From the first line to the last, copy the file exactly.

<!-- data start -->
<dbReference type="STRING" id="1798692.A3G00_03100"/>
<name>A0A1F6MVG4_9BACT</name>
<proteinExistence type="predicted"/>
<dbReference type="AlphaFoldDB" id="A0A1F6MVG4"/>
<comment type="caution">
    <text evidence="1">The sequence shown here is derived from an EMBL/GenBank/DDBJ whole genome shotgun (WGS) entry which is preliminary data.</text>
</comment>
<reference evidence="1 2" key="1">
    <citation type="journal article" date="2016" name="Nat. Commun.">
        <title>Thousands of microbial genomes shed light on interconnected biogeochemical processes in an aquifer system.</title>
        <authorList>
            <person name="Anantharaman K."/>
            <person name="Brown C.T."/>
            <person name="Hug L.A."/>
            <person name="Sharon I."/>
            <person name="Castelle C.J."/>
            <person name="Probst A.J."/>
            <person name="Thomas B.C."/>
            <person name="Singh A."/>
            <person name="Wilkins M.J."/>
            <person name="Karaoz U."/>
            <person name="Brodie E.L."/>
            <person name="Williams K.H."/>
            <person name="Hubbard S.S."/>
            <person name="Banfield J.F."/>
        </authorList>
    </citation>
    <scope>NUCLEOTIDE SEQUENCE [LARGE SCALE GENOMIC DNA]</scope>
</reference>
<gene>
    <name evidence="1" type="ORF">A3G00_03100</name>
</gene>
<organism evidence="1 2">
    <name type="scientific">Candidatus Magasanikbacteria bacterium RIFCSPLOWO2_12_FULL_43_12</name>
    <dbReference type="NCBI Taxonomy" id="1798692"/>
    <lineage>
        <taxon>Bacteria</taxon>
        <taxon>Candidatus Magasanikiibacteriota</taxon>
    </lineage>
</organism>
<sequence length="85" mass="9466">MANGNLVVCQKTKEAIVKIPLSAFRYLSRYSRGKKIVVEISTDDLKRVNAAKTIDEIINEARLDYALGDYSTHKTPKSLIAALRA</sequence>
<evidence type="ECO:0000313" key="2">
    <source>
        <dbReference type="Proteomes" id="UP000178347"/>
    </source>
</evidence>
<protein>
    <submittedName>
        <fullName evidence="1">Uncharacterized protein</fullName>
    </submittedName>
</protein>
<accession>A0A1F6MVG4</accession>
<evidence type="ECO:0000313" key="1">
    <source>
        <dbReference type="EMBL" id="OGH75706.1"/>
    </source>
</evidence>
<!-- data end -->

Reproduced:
<dbReference type="STRING" id="1798692.A3G00_03100"/>
<name>A0A1F6MVG4_9BACT</name>
<proteinExistence type="predicted"/>
<dbReference type="AlphaFoldDB" id="A0A1F6MVG4"/>
<comment type="caution">
    <text evidence="1">The sequence shown here is derived from an EMBL/GenBank/DDBJ whole genome shotgun (WGS) entry which is preliminary data.</text>
</comment>
<reference evidence="1 2" key="1">
    <citation type="journal article" date="2016" name="Nat. Commun.">
        <title>Thousands of microbial genomes shed light on interconnected biogeochemical processes in an aquifer system.</title>
        <authorList>
            <person name="Anantharaman K."/>
            <person name="Brown C.T."/>
            <person name="Hug L.A."/>
            <person name="Sharon I."/>
            <person name="Castelle C.J."/>
            <person name="Probst A.J."/>
            <person name="Thomas B.C."/>
            <person name="Singh A."/>
            <person name="Wilkins M.J."/>
            <person name="Karaoz U."/>
            <person name="Brodie E.L."/>
            <person name="Williams K.H."/>
            <person name="Hubbard S.S."/>
            <person name="Banfield J.F."/>
        </authorList>
    </citation>
    <scope>NUCLEOTIDE SEQUENCE [LARGE SCALE GENOMIC DNA]</scope>
</reference>
<gene>
    <name evidence="1" type="ORF">A3G00_03100</name>
</gene>
<organism evidence="1 2">
    <name type="scientific">Candidatus Magasanikbacteria bacterium RIFCSPLOWO2_12_FULL_43_12</name>
    <dbReference type="NCBI Taxonomy" id="1798692"/>
    <lineage>
        <taxon>Bacteria</taxon>
        <taxon>Candidatus Magasanikiibacteriota</taxon>
    </lineage>
</organism>
<sequence length="85" mass="9466">MANGNLVVCQKTKEAIVKIPLSAFRYLSRYSRGKKIVVEISTDDLKRVNAAKTIDEIINEARLDYALGDYSTHKTPKSLIAALRA</sequence>
<evidence type="ECO:0000313" key="2">
    <source>
        <dbReference type="Proteomes" id="UP000178347"/>
    </source>
</evidence>
<protein>
    <submittedName>
        <fullName evidence="1">Uncharacterized protein</fullName>
    </submittedName>
</protein>
<accession>A0A1F6MVG4</accession>
<evidence type="ECO:0000313" key="1">
    <source>
        <dbReference type="EMBL" id="OGH75706.1"/>
    </source>
</evidence>